The Lackawanna Trail School Board held its first work session of the New Year on Monday (Jan. 7) and addressed next week’s meeting agenda, which is expected to include the retirement of longtime athletic director Harry Powell as well as an Act I resolution to hold the line on taxes.
The board expects to accept the retirement request of Powell at the end of the 2018-19 school year, and notes there will be many shoes to fill as he was also chair of the language arts department, extra-curricular equipment manager and extra-curricular golf coach.
He has been with the Trail school district since 1985, and since 2006 has served as athletic director.
The board also discussed a move to approve a resolution in accordance with Act I of 2001. The Department of Education established an index of 3.0 percent for Lackawanna Trail, so the school district will not be allowed to raise the rate of property tax support of its public schools for the 2019-20 fiscal year beyond that index,although there are some special exceptions.
During the work session, one person in attendance from the public reminded the board “it’s our money that you’re spending” and mentioned that his health insurance recently increased $200 per month. Having to pay higher school taxes would cause more difficulties, he noted.
“You need to know the reality of the way people live,” he said.
David Thorne, the school board’s president, said he would love to see no tax increase whatsoever, and that the district has moved in a positive direction going forward.
The district is back to the same funding level from 2011, said Keith Glynn, business manager.
While Gov. Tom Wolf restored funding cuts from those imposed when former Gov. Tom Corbett was in office, he only restored them to what they were and nothing more, Thorne said.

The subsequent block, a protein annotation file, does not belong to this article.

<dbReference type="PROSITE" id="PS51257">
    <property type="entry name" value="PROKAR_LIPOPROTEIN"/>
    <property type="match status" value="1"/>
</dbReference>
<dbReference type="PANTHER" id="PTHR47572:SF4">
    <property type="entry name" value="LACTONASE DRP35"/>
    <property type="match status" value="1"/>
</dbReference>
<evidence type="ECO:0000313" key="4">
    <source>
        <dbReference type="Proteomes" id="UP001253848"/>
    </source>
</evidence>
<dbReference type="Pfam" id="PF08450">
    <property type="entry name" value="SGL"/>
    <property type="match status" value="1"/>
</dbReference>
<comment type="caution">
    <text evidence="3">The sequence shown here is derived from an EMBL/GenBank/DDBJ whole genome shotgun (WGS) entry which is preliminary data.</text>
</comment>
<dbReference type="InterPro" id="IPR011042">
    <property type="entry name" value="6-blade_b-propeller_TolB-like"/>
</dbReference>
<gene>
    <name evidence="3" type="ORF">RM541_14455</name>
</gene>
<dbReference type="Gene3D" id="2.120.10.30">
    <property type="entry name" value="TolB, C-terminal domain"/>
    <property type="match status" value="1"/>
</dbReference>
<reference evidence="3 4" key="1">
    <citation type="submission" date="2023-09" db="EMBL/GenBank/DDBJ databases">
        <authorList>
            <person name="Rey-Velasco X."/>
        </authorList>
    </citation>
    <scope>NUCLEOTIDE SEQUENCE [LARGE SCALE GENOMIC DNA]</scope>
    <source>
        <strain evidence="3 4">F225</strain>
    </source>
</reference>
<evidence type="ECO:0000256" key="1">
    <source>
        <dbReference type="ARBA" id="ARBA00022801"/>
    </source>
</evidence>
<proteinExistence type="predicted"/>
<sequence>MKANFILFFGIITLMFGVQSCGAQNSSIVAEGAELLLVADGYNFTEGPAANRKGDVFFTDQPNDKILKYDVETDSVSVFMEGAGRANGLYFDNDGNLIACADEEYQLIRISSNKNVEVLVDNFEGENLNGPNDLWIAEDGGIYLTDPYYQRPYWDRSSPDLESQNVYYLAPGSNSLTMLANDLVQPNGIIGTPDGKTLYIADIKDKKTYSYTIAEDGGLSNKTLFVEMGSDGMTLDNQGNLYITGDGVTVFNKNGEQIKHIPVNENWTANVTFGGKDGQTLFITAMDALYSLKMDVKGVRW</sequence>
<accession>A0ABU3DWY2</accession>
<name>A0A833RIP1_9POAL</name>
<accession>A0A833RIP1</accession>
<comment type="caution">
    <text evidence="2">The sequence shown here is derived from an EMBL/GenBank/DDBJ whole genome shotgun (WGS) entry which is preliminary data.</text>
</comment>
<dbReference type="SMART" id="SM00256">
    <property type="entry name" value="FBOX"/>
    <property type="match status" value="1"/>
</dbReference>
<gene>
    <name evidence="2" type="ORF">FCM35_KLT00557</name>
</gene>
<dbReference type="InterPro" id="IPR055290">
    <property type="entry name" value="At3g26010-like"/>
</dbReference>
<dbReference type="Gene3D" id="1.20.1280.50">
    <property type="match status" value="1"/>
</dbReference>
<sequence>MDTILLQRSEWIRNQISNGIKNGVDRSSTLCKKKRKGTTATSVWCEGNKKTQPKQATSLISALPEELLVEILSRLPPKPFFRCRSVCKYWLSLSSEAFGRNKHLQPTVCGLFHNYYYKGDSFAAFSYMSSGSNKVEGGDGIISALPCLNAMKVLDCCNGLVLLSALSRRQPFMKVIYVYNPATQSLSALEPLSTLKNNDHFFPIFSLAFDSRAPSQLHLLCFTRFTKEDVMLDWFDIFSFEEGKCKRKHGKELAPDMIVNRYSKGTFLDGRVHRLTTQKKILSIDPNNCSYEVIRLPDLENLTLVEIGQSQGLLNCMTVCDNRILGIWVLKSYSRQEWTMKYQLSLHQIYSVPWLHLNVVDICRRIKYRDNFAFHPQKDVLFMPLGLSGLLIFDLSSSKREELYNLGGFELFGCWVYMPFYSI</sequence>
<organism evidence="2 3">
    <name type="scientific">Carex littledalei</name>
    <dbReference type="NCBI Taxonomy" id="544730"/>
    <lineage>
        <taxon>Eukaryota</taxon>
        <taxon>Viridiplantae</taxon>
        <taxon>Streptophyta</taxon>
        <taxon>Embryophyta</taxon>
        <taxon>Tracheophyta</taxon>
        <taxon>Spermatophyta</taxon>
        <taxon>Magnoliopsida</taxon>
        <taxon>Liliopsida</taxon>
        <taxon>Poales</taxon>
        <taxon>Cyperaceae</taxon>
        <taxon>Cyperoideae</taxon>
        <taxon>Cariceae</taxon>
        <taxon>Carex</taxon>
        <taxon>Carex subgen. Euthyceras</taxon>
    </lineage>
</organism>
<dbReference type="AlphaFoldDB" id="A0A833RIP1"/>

Board treasurer Michael Mould mentioned valid state evidence indicates that about 45 states fund public education to a greater degree than Pennsylvania.
“We’re on our own more than citizens of other states,” Mould said.
Another person in attendance from the public asked if contracts for newer teachers are the same as older teachers. While the state sets the pension costs, newer teachers are on the lower end of the scale and work their way up, the board assured him.
The board also discussed how costs from charter schools negatively impact the district’s finances, as they have to pay for students within the district to attend them. Another issue that came up is how students who attend charter schools and eventually return to the district are not always up to par with other students.
Glynn encouraged people to talk to their state legislators about this issue and the possibility of changing the funding formula.
The board next Monday will also make a move to approve teacher Mary Belle Gilroy’s field trip request to take her art classes to the Brandywine River Museum of Art in Chadds Ford and the Longwood Gardens in Kennett Square on Thursday, May 9. Ths trip would be at no expense to the district.
The Lackawanna Trail School Board will meet again on Monday, Jan. 14 in the First National Bank auditorium at Lackawanna Trail High School instead of the elementary school.
A presentation on the district’s test scores, including PSSAs, Keystone Exams and a school performance profile, will also be given at the meeting. There will also be some recognitions of the state finalist football team.